BACKGROUND. As the number of cancer survivors increases, so will the number of second primary cancers, including breast carcinoma after cancer at another site. Limited information is available regarding the clinical characteristics of breast carcinoma after a primary at another site. METHODS. TUMORS (The Upper Midwest Oncology Registry Services) was used to identify 937 women with breast carcinoma occurring as a second primary after a first primary at a known site other than the breast. They were compared with a sample of 1874 women with first primary breast carcinoma, frequency-matched by age to the second primary group, for method of detection, tumor characteristics, and type of surgery. RESULTS. Women with breast carcinoma after cancer at another site tended to have smaller tumors and less extensive disease than women with first primary breast carcinoma and were somewhat more likely than first primary cases to have had their breast carcinoma detected by mammogram or clinical breast exam rather than detecting it themselves. Differences in method of detection accounted for differences in tumor size and extent. Second primary breast carcinoma was less likely to be lobular or mixed ductolobular carcinoma compared with first primary breast carcinoma. Surgical treatment (mastectomy vs. breast-conserving surgery) did not differ for first and second primary breast carcinoma. CONCLUSIONS. Clinical characteristics of breast carcinoma after cancer at another site were by and large similar to those of first primary breast carcinoma. The more favorable prognostic characteristics among women with a history of cancer were accounted for by increased medical surveillance. (C) 2000 American Cancer Society.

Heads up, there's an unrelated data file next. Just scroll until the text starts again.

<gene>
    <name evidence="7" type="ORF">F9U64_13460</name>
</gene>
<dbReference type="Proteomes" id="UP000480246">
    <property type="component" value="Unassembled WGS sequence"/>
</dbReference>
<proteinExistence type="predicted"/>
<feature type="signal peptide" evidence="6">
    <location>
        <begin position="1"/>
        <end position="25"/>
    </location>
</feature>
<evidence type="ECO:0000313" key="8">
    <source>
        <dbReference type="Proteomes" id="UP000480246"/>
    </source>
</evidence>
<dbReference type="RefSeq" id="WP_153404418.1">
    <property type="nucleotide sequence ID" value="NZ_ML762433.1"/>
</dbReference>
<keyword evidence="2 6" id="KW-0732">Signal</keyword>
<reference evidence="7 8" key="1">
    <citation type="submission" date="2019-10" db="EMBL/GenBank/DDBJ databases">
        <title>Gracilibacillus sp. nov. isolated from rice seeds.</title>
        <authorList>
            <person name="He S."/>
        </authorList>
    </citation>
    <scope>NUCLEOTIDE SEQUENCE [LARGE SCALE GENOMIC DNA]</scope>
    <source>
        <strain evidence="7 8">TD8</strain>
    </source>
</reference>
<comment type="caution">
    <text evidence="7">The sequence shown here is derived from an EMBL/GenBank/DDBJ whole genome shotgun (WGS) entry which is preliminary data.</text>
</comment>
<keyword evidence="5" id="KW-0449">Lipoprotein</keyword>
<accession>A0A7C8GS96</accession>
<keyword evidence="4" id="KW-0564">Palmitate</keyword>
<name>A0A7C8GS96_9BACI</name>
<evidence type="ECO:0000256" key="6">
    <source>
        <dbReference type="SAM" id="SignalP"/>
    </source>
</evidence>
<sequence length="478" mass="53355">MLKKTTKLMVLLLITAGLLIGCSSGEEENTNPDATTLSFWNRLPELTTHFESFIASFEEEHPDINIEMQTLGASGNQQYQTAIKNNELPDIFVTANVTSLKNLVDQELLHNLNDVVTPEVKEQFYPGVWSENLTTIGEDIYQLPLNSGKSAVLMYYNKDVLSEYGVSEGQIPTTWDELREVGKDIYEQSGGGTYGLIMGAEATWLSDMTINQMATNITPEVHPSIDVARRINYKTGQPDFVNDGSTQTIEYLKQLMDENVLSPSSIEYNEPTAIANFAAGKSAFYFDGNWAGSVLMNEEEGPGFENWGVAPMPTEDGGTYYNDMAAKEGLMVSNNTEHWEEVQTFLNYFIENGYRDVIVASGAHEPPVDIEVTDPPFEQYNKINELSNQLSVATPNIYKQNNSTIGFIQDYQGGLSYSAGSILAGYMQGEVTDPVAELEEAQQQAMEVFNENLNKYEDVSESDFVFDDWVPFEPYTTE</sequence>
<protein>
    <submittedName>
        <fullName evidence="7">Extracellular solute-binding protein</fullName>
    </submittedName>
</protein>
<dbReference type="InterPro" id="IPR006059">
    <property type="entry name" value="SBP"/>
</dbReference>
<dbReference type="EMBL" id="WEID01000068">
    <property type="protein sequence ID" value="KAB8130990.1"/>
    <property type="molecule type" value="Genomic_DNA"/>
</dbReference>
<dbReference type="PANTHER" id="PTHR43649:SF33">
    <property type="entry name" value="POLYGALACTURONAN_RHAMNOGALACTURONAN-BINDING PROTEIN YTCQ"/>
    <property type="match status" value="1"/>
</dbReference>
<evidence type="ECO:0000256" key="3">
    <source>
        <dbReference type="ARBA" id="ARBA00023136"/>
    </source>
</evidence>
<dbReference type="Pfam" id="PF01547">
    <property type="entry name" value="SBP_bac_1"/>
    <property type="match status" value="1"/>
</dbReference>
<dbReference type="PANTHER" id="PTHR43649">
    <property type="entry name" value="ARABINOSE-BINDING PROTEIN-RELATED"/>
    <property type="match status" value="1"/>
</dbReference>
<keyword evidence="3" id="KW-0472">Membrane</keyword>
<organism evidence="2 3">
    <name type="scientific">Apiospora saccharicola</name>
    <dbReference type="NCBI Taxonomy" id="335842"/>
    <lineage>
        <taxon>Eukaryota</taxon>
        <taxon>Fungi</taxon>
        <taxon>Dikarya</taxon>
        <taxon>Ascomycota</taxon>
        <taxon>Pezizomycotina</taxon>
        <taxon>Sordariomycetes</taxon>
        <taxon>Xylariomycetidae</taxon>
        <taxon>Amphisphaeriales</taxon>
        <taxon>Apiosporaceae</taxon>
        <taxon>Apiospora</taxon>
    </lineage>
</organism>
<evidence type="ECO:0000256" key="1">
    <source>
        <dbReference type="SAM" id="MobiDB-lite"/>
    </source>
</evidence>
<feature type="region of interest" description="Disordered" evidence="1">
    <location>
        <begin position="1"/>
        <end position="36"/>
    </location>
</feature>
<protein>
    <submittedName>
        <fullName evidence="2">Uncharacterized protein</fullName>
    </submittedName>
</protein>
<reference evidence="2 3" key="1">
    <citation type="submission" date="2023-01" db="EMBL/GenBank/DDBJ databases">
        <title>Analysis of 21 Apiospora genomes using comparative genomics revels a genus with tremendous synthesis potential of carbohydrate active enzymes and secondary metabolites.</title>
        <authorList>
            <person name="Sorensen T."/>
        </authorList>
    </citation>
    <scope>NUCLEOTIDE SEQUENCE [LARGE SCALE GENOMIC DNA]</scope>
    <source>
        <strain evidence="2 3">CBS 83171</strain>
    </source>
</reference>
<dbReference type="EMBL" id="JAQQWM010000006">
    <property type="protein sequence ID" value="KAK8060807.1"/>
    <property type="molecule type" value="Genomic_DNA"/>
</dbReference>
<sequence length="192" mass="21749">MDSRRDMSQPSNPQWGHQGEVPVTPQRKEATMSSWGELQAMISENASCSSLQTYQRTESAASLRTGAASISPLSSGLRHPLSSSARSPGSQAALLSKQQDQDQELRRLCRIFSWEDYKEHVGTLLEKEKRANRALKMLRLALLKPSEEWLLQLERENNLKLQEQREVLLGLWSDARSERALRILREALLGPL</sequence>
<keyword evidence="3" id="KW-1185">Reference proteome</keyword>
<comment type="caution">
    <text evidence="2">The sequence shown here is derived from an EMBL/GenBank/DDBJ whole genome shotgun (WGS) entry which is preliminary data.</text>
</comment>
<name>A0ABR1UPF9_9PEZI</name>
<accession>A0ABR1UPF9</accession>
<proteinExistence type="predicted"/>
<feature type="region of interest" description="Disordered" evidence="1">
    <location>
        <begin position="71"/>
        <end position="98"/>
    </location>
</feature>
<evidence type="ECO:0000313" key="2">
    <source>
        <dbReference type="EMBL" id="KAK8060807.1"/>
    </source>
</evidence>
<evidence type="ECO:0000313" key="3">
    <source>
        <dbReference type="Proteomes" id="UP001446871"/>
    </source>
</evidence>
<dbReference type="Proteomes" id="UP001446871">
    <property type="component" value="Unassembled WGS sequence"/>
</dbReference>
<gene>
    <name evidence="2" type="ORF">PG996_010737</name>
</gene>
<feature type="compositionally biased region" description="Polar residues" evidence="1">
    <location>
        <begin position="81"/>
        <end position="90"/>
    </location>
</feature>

|Original language||English (US)|
|Number of pages||7|
|State||Published - Nov 1 2000|
- Breast carcinoma detection
- Breast neoplasm
- Prognostic factors
- Second primary cancer